What is it about the restaurant industry that keeps pulling people back into the fray? In recent weeks we’ve had three more examples of grizzled vets who’ve made enough money to fund a life of leisure. But instead of spending their remaining days on a racetrack or golf course, they’re looking for a new restaurant concept to hatch or grow.
Consider, for instance, Brad Blum’s newfound interest in Cosi, the upscale sandwich concept. Blum rose to prominence as the cappo of Olive Garden, which was wheezing a bit when he took it over. He righted it and then moved on to Burger King, where a sale of the company did him no good. Most recently, he headed Romano’s Macaroni Grill, seemingly a natural fit after his stewardship of Olive Garden.
Last week Blum alerted the SEC that he’d amassed a 6.75% stake in Cosi. “As of Sept. 6, 2011, Blum Growth LLC is now an active investor,” Blum said through his investment concern.
The filing notes that Blum wants a say on the composition and top management of Cosi (its former CEO, Jim Hyatt, just resigned). I’m going to go out on a limb here and predict that Blum wants a role in each governing body.
But he’s not the only vet who’s reactivated himself for a new restaurant challenge. Craig Nickoloff sold the high-volume Claim Jumper casual chain to the private equity company Leonard Green & Partners in 2005 for a reported $200 million. The amount seemed fitting for a concept that took the California gold rush as its theme.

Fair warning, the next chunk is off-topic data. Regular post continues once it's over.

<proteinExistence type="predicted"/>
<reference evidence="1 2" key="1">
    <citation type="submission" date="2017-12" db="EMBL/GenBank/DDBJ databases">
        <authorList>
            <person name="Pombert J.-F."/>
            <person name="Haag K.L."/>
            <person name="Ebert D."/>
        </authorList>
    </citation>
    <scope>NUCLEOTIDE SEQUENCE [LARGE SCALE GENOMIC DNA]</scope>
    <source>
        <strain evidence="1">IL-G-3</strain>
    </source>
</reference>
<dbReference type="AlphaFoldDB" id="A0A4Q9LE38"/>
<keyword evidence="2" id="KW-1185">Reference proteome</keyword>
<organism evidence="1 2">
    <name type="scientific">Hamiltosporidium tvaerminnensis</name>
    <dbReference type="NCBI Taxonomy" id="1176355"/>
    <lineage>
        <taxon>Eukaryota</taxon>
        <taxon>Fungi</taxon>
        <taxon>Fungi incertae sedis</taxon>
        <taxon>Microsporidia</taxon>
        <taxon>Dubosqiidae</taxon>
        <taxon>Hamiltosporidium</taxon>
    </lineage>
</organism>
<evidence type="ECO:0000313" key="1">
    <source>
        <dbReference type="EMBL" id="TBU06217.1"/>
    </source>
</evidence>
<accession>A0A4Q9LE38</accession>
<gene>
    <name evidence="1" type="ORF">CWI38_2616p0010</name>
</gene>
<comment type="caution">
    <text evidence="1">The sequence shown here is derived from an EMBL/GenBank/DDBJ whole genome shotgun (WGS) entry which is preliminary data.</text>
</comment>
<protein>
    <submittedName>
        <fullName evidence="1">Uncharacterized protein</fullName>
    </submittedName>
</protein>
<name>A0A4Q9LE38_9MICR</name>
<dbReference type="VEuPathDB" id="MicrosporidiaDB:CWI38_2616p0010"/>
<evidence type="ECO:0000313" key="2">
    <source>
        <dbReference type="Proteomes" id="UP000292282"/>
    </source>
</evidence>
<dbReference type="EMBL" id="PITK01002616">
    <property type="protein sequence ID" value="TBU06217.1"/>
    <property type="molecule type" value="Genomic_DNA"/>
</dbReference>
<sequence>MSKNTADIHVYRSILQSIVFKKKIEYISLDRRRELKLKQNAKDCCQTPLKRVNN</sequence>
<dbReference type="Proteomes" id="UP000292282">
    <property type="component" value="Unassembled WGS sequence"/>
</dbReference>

Just to add a little icing to the case: Claim Jumper filed for bankruptcy a year ago.
Nickoloff could be kicking back with the wife he met while she was covering him and Claim Jumper for Nation’s Restaurant News, a distinction that made her a legend among those of us who write about the business (I’ve finally relinquished my dreams of a Rachel Rae Romeo, primarily because my current wife insisted.)
Instead, Nickoloff has teamed up with acclaimed West Coast chef Michael Cimarusti (of Providence restaurant) to buy Silver Spoon, described by Eater Los Angeles as “West Hollywood’s ancient coffee shop.” The pair hasn’t revealed its intentions for the space, but official filings say the location will do business as Connie and Ted’s.
Watchers are wondering if the venture might also involve Nickoloff’s son, Nick, who owns and operates three namesake restaurants.
Meanwhile, Ohio’s Cameron Mitchell is putting the finishing touches on his eighth Ocean Prime upscale “supper club,” in the Buckhead area of Atlanta. Two more branches are under development, according to Mitchell’s Columbus-based company.
The chain building comes just four years after Mitchell sold an earlier seafood chain, 19-unit Mitchell’s Fish Market, to Ruth’s Chris as part of a $94-million deal (two steakhouses were also part of the purchase).
To call Mitchell irrepressible is an understatement. I met him when he was sleeping on the floor of a co-worker’s hotel room so he could afford to attend an industry event. He was determined to open a restaurant concept of his own and wanted to learn everything he could.
Seems that desire has only grown stronger.